One of the unfortunate byproducts of the fact that, for many years now, nobody has studied Latin in school is this: Hardly anybody remembers Cicero and the conspiracy of Catiline. If we could remember this, it would be helpful in thinking about what those on the American Right call “enhanced interrogation” and those on the Left call “torture.”
The story, briefly, is this: It was the year 63 B.C. Catiline, a talented, restless, ruthless, and ambitious Roman senator from an old patrician family, had for a number of years been plotting to seize power in Rome. He hoped to do what Sulla had done before him, and Caesar would do after him: namely, make himself the sole ruler of the city and empire. He gathered round himself many young men who, despite being from good families, were in dire financial need: young men who stood to profit from a revolution that would turn the Roman world upside down, giving license to assassination, the cancellation of debt, and the confiscation of property. Twice Catiline stood for election as consul, and twice he was defeated at the polls.
Following his second defeat, which probably took place in October of 63 B.C, Catiline decided to make his move. He had confederates at key places throughout Italy, including in the city of Rome itself. One of his men headed an army that was being assembled near what is now the city of Florence. In Rome, the plan was to throw the city into a state of chaos and panic by means of widespread arson and assassination, including the murder of the strongly anti-Catiline consul, Cicero, the great lawyer, orator, and man of letters. With the city in chaos and panic, the army from Florence could attack, power could be seized, and Catiline could become dictator.
Cicero, however, foiled the plot. By adroit detective work he learned what was happening, arrested a number of key conspirators who were in the city, and revealed the plot to the Senate. (You can read these revelations in Cicero’s four anti-Catiline orations.) The Senate, convinced that strong measures were urgently needed, passed what is known as “the Ultimate Decree” — that is, a decree that urged the consul to take whatever steps may be needed “for the safety of the republic.” That was a euphemistic way of saying: “Put the conspirators to death — immediately and without trial.” And this Cicero did.
The trouble with these executions, even though they may have saved the republic (at least for the time being: less than 20 years later, Caesar, a far more brilliant leader than Catiline, would extinguish the republic forever), was that they were, strictly speaking, illegal. According to the law of Rome, a citizen could never be put to death by the authorities without first having a trial. The fact that the Senate had authorized the executions didn’t make them legal, for the Senate was neither a legislative nor a judicial body; it was simply an extraordinarily influential advisory body.
Cicero was faced with a choice: Do I break the law, or do I let Catiline and his friends make a coup d’etat? When he saved the republic by breaking the law, he had every reason to believe that he would never face prosecution for his deed. The traditional Roman attitude had been to look the other way when some savior of the city cut legal corners. It was a sign that traditional Rome was coming to an end when, a few years after the execution of the Catilinians, a political enemy of Cicero indicted Cicero for the illegal executions. This political enemy was a reprobate by the name of Publius Clodius — who, among his other claims to ill-fame, was at one time the adulterous boyfriend of Caesar’s wife. To avoid standing trial, Cicero was forced to go into voluntary exile, leaving Italy for a few years, although eventually he came home when political tides shifted.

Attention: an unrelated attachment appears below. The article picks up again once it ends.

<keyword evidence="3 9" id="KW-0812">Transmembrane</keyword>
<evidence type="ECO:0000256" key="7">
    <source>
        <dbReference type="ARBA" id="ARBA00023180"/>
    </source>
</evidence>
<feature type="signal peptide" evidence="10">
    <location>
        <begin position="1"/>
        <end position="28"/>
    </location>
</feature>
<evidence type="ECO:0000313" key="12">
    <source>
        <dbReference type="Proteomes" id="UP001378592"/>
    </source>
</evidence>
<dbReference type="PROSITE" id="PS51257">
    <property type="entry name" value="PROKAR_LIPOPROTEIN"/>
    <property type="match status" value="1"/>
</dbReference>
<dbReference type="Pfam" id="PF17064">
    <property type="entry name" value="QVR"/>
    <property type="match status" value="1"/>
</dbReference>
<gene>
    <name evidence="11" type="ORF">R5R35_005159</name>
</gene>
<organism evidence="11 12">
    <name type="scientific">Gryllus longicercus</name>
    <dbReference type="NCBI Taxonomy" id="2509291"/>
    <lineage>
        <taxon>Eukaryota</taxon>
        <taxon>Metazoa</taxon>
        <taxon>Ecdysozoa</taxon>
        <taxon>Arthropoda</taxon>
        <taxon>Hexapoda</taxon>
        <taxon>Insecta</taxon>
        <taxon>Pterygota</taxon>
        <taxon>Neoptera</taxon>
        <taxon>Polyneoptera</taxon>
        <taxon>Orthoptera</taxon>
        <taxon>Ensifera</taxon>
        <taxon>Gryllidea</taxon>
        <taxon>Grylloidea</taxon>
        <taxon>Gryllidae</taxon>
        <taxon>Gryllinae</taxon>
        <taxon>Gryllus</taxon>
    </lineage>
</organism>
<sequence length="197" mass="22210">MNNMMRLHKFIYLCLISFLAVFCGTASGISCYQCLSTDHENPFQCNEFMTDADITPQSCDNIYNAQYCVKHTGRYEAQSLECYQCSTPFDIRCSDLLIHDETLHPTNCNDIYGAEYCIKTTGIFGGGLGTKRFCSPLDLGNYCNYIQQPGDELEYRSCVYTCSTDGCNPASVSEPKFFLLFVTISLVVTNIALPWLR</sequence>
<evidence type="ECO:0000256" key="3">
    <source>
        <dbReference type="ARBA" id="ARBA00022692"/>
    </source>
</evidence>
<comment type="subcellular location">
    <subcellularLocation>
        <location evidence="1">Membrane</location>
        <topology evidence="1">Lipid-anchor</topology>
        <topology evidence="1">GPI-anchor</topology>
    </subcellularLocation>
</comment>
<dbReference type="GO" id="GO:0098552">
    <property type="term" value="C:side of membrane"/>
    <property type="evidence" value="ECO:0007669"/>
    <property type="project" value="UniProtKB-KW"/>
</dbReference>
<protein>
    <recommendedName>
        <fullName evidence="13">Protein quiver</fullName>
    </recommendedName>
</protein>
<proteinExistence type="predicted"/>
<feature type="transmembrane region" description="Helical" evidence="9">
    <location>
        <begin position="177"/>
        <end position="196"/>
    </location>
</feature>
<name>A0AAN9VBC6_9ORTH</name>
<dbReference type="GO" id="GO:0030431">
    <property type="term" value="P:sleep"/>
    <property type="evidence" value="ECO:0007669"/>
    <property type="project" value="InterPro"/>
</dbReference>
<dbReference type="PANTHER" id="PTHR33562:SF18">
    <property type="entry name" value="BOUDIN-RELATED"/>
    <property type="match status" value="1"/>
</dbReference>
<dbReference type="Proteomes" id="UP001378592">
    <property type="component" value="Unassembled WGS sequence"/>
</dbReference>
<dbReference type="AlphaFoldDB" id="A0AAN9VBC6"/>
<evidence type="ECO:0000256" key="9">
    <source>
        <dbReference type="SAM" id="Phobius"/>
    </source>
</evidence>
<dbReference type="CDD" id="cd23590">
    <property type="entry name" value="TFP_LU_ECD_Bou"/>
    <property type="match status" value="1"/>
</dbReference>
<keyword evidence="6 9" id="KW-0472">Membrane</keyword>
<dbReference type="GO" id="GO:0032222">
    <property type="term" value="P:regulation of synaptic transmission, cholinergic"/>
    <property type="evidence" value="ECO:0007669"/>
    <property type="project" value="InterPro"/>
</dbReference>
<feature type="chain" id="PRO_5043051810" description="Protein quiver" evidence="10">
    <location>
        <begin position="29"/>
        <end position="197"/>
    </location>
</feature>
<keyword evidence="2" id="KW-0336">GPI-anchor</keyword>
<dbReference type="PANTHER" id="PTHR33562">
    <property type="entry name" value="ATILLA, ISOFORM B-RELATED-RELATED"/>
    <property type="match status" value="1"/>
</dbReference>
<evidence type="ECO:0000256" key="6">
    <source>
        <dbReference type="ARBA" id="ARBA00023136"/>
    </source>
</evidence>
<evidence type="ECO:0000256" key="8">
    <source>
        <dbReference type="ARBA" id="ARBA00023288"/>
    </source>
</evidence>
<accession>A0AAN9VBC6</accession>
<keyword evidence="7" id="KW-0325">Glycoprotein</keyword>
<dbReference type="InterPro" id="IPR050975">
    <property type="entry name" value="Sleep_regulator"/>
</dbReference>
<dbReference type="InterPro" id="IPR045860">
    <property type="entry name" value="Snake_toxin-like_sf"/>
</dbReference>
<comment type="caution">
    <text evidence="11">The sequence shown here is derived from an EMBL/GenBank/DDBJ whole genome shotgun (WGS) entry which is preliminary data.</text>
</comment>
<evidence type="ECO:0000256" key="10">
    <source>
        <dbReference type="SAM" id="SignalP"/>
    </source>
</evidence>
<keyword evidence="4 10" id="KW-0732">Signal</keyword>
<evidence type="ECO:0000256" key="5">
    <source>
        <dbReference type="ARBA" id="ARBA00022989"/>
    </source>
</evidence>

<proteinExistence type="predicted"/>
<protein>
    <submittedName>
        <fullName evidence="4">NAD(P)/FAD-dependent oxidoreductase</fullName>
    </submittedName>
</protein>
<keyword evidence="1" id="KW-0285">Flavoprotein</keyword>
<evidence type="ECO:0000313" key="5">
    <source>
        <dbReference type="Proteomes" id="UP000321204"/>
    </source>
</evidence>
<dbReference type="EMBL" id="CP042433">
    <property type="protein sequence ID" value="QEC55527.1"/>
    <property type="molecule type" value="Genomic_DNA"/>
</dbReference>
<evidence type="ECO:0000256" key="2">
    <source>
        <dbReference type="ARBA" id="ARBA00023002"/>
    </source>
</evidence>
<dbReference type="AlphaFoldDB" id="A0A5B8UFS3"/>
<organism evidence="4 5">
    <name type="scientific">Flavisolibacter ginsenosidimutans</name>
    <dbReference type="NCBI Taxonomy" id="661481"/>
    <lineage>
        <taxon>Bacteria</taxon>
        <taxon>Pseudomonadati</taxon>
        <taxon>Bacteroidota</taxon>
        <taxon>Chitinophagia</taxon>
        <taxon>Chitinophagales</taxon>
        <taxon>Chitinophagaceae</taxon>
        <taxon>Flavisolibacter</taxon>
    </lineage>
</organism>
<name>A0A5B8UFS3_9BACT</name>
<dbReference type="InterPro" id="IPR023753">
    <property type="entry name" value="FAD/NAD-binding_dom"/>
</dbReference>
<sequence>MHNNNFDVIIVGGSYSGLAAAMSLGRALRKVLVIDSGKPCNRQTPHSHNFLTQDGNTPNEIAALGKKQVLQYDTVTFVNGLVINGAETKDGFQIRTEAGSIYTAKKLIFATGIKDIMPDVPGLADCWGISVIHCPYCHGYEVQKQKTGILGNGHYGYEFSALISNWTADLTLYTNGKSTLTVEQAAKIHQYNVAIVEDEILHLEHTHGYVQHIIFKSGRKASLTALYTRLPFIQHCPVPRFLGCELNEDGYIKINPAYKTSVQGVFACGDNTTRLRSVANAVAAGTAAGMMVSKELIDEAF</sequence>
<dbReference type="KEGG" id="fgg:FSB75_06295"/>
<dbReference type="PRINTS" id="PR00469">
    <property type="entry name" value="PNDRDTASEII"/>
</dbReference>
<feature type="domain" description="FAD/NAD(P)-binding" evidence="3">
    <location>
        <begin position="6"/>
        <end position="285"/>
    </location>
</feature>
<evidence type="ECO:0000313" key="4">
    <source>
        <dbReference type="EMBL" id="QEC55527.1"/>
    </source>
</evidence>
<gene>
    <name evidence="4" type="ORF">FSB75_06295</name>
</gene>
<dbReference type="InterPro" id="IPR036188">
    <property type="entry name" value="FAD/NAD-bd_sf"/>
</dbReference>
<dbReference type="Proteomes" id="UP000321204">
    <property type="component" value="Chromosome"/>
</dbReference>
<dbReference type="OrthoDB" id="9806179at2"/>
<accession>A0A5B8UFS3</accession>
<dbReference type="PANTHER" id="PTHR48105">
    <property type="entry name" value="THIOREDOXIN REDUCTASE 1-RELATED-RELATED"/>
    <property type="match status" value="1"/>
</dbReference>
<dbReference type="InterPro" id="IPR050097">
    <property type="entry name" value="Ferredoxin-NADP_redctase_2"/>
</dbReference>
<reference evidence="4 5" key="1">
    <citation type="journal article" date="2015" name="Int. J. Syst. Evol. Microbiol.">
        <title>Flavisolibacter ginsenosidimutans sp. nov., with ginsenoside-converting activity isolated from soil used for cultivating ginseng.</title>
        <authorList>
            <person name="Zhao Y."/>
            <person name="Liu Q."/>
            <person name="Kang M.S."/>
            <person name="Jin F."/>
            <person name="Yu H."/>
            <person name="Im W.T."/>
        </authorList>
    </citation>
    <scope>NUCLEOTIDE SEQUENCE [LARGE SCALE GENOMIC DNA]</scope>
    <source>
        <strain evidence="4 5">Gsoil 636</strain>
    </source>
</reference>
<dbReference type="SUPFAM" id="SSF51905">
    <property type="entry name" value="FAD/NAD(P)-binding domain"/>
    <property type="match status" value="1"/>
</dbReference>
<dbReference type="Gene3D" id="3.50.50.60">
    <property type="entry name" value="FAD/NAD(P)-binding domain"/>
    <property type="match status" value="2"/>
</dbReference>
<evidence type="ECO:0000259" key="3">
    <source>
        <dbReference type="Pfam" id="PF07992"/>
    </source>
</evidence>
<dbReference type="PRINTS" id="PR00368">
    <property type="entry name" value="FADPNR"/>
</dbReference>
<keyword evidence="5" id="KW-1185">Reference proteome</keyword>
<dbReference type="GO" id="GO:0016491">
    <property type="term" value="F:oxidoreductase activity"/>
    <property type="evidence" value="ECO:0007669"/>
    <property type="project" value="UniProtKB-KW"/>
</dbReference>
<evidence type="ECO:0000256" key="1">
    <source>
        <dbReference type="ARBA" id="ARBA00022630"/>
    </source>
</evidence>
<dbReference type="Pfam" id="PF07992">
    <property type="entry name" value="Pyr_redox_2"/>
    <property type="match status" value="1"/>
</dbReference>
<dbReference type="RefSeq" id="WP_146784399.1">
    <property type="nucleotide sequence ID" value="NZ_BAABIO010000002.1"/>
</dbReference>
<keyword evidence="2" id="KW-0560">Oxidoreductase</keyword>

For the sake of argument, let’s grant that the enhanced interrogations at Guantanamo really did constitute torture, and that they were illegal under either American or international law. And let’s further grant that they did some real good in protecting the United States from further terrorist attacks. What would Cicero say? He would say, “Go ahead and torture.” He would say, “Necessity knows no law.”
Keep in mind, however, that Cicero was a man of high ethical standards. He was one of the most notable moralists of the ancient world: see, for example, his work De Oficiis (On Duties). It is one thing for a good man to feel that he has a license to break the rules; it is something else for a bad man to feel he has that license. Were Bush, Cheney, and Rumsfeld good men doing illegal things (assuming, for the sake of argument, that they did illegal things), or were they bad men doing these things? Today’s American Left would have us believe that they were bad men. This, to my mind, is an utterly preposterous accusation. Clearly they were well-intentioned American patriots, even if their judgments may not have been error-free.
There was a time when Americans were politically wise enough, like traditional Romans, to look the other way when the nation’s leaders cut legal corners for the good of the republic — for instance, when President Lincoln illegally suspended habeas corpus in the early days of the Civil War. But this wisdom has now deserted many of us, in particular those on the American Left. Imitating Publius Clodius, they want to prosecute those who authorized the enhanced interrogation/torture that took place at Gitmo. If the indictment of Cicero by Clodius was an ominous sign that the Roman republic was on its last legs, I fear that the widespread leftist desire to put Cheney, Rumsfeld, et al. on trial is an ominous sign that something dreadful is happening to the American political system.